Zooming in on Phoenix, we see two concentrations on the map. I assume the darkest dot is around the Wyndham Hotel, and going east we can see the results of our very interesting bus ride to the Phoenix Zoo (reminder to self: taking the bus in the US is something entirely different than in Northern Europe…) Further up we can see a big concentration of dots around Taliesin West. Interestingly, one can’t really see the drive out there.
Jumping over to Europe, we see much traveling back and forth between northern Norway and Sweden, and big dots for Stockholm and Oslo, and smaller dots for Roskilde and Florence.
This is where it gets interesting. Here we see the results of our road trips between Umeå, Trondheim, and Mosjøen.
Finally, a zoomed in map of Umeå, the city I live in [sorry, this image got lost in a wordpress hack cleanup]. The grid is very obvious here, and the size of the dots do not accurately indicate where I’ve spent the most time (campus and my house). Instead, I think they must represent the cell phone antenna towers that register my phone the most often, and some of these must be bigger and more sensitive than others.
I like the stories that these maps tell. They also made me think of the way geotagging and mapping technologies have transformed our personal relationships to space. I wish that I had tagged every single one of the some 30,000 photos I have taken since I bought my first digital camera in the summer of 2004 (a Nikon D70, which I still use!) in time and space. I use Flickr and, increasingly, Picasaweb to share and make cloud backups of my photos, and both these services now have the option to display geotagged photos on maps. Flickr certainly seems like the best solution, since they can show all geotagged locations on a big map:
Here the map becomes a real tool for exploring places.
Picasaweb, on the other hand, only gives a tiny, cursory option to see all photo locations on a tiny little map, To see more detail, you need to look at individual albums:
Here we see again a map from our New Mexico trip. Not all that different from the iPhone generated one above.
I think personal mapping like this is still somewhat underexplored. Most advanced smartphones automatically geotag photos taken with them now, and I see that some compact digital cameras have started getting built-in GPS receivers. What will happen when all photos we take are reliably geotagged? As the last few days’ Apple controversy has demonstrated, there will be some privacy issues, but I think it holds the potential for some real exciting personal mapping services.
In the wealthy part of the Western world, we have come to think about recycling and resource reclamation as a something that is handled by anonymous technologies, more or less automatically, as long as we as consumers manage to put it in the right bin. Over at the always excellent The Atlantic, Adam Minter has been writing a series of posts called Wasted 7/7, which explores how much of the actual work of American recycling has been shipped abroad to Asia, where much of the labor is done by manual workers. This story can of course be told in many ways – for instance, one where the West ships its garbage to less developed parts of the world, which then have to struggle with pollution, health concerns, and labor inequalities and exploitation. And while there certainly is something to this interpretation (think, for instance of the stories of shipbreaking in India and Bangladesh), Minter wanted to draw our attention to another version of the story: “This is what happens when automobile-loving societies reach living standards so high that they can’t afford to take apart their old cars by hand anymore in order to recycle them.” Because of the surplus of cheap labor in parts of Asia, it is possible for scrap to get “recycled completely, providing a relatively clean alternative to mined, virgin materials,” and still be profitable (which is key to making business do anything green). Minter argues that China is “desperate to show environmental leadership” and that labor conditions actually are much better than one would think.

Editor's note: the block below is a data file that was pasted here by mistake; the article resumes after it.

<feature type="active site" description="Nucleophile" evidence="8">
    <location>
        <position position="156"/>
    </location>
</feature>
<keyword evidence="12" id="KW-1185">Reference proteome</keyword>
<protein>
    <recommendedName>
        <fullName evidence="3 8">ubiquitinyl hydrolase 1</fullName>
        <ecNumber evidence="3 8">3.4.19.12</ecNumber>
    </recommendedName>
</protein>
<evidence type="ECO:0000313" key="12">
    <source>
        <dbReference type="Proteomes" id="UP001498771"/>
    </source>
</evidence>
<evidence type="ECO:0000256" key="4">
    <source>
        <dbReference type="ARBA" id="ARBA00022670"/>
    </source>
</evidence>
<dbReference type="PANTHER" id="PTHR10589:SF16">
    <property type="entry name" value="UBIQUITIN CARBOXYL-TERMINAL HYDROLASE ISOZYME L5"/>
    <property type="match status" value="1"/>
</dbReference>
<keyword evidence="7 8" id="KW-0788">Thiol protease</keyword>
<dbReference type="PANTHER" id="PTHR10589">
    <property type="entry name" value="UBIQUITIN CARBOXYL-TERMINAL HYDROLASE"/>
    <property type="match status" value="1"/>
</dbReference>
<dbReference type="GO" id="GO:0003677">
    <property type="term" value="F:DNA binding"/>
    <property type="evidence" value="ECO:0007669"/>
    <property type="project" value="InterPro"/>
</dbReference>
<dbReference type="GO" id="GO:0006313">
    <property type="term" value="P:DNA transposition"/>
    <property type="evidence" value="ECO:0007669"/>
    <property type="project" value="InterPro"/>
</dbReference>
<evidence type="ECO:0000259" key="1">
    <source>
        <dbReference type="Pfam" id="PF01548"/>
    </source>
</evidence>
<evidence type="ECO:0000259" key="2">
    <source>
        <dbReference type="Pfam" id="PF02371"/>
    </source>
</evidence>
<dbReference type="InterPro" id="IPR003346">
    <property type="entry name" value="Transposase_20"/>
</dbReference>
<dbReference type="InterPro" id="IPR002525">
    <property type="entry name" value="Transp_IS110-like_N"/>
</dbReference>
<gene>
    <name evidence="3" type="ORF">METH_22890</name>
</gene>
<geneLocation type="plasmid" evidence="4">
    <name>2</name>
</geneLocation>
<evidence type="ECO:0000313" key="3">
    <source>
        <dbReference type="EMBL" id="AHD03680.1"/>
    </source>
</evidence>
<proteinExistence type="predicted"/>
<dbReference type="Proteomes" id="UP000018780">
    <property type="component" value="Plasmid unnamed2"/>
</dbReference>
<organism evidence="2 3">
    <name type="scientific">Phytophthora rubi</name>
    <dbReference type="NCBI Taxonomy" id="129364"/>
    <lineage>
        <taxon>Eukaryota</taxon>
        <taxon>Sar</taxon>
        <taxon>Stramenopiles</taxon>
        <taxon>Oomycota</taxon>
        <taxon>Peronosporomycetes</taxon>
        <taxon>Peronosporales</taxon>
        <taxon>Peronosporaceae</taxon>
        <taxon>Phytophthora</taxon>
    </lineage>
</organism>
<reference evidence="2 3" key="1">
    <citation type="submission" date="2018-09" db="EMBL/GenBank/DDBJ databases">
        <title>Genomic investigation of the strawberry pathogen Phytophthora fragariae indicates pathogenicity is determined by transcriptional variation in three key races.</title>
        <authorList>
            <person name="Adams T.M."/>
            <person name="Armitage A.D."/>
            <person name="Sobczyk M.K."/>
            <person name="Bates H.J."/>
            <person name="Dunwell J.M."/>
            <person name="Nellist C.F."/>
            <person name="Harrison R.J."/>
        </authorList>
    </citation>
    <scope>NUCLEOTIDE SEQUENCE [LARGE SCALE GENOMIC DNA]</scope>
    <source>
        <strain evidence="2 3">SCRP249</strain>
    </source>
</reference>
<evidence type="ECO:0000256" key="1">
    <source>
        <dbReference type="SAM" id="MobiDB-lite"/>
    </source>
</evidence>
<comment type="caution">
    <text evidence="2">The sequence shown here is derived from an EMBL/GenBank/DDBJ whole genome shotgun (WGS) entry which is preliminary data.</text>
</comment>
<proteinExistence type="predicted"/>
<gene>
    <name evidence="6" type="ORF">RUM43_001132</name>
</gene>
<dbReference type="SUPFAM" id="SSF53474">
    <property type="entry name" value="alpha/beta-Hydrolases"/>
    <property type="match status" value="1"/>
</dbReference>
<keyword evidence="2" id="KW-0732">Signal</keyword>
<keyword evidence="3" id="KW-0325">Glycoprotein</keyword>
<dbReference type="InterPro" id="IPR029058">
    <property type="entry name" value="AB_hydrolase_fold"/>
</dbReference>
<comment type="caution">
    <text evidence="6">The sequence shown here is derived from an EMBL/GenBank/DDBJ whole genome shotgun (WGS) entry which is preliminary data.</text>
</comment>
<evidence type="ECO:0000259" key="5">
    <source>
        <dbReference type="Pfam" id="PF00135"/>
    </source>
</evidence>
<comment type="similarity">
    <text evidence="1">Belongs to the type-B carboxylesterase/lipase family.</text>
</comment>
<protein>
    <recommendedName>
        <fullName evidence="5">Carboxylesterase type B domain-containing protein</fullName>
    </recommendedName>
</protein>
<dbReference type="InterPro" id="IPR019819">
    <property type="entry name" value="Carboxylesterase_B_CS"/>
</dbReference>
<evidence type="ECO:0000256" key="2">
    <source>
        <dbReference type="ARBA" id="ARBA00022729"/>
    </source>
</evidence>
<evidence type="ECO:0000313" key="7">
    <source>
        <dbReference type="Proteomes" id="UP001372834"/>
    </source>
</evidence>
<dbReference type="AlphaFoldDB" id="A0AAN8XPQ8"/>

Minter tells an interesting story about how materials flow back and forth across the world. For instance, Minter notes that “recycled metal currently accounts for 25% of Chinese aluminum production, 40% of copper production, and 15% of steel production.” This gets shipped back to the US and elsewhere as part of new products. China’s scrap recycling industry has evolved into a “critical supplier of raw materials to respected manufacturers of iPhones, PCs, automobile engines, and other precision manufactured high-tech products.” In the end, Minter turns the exploitation story on its head: “I simply can’t escape the feeling that the people being exploited are the Americans sending all that value to China.”
All in all, this is certainly worth reading. Minter is working on a book on the topic, which I am looking forward to seeing!
Here are links to all the posts in the series: